At times he was criticized for producing illustrations that were somehow inappropriate for the subject matter. Walter de la Mare said perceptively of Ride a Cock Horse (one of Peake's early ventures) that although the illustrations showed both fantasy and the grotesque, and could be sinister, there was not a trace of the morbid. Maeve thought this the finest of his illustrations, though some reviewers raised questions about the deeper psychological elements of some of the figures. Even reviewers in the less squeamish 1970s saw some of them as a cross between fantasy and nightmare. Not all of Peake's works saw the light of day, possibly for the same reason; John Murray commissioned drawings for Dickens’s Bleak House, some of the characters from which (especially Jo the crossing sweeper) are as haggard as any of Peake's figures from Belsen, and display the same nightmarish quality.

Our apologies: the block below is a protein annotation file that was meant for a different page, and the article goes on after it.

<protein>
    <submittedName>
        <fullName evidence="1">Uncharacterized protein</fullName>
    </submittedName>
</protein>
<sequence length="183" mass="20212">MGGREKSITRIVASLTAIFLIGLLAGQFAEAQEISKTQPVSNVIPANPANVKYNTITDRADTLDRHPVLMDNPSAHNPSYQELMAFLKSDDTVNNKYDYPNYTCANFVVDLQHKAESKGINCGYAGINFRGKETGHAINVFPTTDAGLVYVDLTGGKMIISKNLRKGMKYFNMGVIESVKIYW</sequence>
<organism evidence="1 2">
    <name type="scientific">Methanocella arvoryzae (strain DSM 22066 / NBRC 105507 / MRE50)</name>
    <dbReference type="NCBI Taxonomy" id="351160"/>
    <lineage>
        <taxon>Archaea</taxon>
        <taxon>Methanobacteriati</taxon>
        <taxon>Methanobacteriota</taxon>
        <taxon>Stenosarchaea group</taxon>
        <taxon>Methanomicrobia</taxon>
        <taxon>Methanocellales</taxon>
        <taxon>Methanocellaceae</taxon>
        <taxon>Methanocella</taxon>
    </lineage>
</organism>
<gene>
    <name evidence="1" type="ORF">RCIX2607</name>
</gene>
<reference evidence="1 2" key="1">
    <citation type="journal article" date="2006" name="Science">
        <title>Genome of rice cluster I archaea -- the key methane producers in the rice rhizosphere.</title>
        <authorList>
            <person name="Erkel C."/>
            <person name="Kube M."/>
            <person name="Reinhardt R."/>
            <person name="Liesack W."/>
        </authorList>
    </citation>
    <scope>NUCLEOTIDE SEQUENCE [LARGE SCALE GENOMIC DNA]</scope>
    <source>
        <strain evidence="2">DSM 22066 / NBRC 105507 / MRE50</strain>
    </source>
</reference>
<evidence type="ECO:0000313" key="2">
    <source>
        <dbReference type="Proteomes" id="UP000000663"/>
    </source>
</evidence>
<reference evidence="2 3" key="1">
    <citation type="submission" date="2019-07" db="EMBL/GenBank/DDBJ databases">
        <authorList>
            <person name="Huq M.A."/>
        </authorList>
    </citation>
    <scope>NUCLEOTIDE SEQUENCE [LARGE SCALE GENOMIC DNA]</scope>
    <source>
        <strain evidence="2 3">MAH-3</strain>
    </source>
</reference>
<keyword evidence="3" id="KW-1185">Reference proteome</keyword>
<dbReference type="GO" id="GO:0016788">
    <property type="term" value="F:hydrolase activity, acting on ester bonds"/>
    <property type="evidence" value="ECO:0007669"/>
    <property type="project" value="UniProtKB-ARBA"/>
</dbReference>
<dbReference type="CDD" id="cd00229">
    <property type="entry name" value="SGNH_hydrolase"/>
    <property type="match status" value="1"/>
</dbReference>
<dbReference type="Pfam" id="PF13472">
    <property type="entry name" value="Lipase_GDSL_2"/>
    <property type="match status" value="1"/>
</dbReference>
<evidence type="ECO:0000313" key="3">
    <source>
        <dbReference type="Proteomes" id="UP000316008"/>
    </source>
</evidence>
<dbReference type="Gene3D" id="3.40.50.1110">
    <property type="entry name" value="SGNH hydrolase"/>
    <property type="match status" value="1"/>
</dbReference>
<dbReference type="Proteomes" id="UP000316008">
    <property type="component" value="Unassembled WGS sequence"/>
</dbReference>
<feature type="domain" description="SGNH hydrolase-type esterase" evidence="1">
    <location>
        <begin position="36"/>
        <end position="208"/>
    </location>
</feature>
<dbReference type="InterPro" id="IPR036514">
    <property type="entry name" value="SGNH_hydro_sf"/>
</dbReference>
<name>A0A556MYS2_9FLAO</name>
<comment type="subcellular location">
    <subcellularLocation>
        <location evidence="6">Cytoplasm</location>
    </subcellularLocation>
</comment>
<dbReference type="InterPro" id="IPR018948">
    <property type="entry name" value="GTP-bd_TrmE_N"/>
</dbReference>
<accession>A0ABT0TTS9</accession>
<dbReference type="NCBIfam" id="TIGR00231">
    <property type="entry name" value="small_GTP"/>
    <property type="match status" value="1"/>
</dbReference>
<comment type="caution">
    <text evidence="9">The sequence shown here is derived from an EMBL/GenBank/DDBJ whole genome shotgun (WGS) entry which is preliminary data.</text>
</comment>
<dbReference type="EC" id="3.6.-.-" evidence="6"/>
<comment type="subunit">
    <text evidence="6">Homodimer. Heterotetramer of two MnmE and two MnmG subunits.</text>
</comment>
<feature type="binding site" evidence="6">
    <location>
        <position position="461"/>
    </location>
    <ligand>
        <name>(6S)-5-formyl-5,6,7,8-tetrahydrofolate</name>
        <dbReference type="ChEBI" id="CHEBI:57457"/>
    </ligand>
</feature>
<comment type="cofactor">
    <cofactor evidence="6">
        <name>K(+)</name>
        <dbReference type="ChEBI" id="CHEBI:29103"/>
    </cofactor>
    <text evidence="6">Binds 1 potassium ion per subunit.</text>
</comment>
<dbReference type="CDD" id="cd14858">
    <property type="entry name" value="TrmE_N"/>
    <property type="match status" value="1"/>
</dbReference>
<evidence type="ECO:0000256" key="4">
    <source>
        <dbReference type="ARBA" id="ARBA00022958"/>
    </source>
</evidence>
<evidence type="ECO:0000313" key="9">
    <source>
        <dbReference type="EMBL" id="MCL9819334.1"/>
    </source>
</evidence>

The taste four outlandish creatures begins with the harmless and rather endearing figures dating back to schooldays and the unpublished Moccus Book, some of whom eventually surface in Captain Slaughterboard. It is interesting to note, however, that the original draft, entitled 'Mr Slaughterboard', was much darker and far less fanciful that the definitive version which appeared in 1945. The illustration of the Black Tiger (Captain Slaughtboard's ship) does include a little man hanging from the yardarm, but then Charlie Choke's tattoos (he's the one who is 'covered all over with dreadful drawings in blue ink') include a head-and-shoulders sketch of Maeve. Even so, drawings of sailors with pipes in their hands and bottles of rum scattered all over the deck might not be considered quite suitable for children today. Pirates were a lifelong obsession with Peake, and he felt an abiding love for Treasure Island, which he illustrated superbly. Peake did undoubtedly have a taste for the grotesque, and many of his creations (literary as well as artistic) are sinister or quite threatening. In The Rime of the Ancient Mariner (perhaps Peake's definitive work, even though it only contains eight illustrations), there is the odd case of the Night-Mare Life-in-Death figure which was considered by the publishers to be too frightening to be used for thirty years.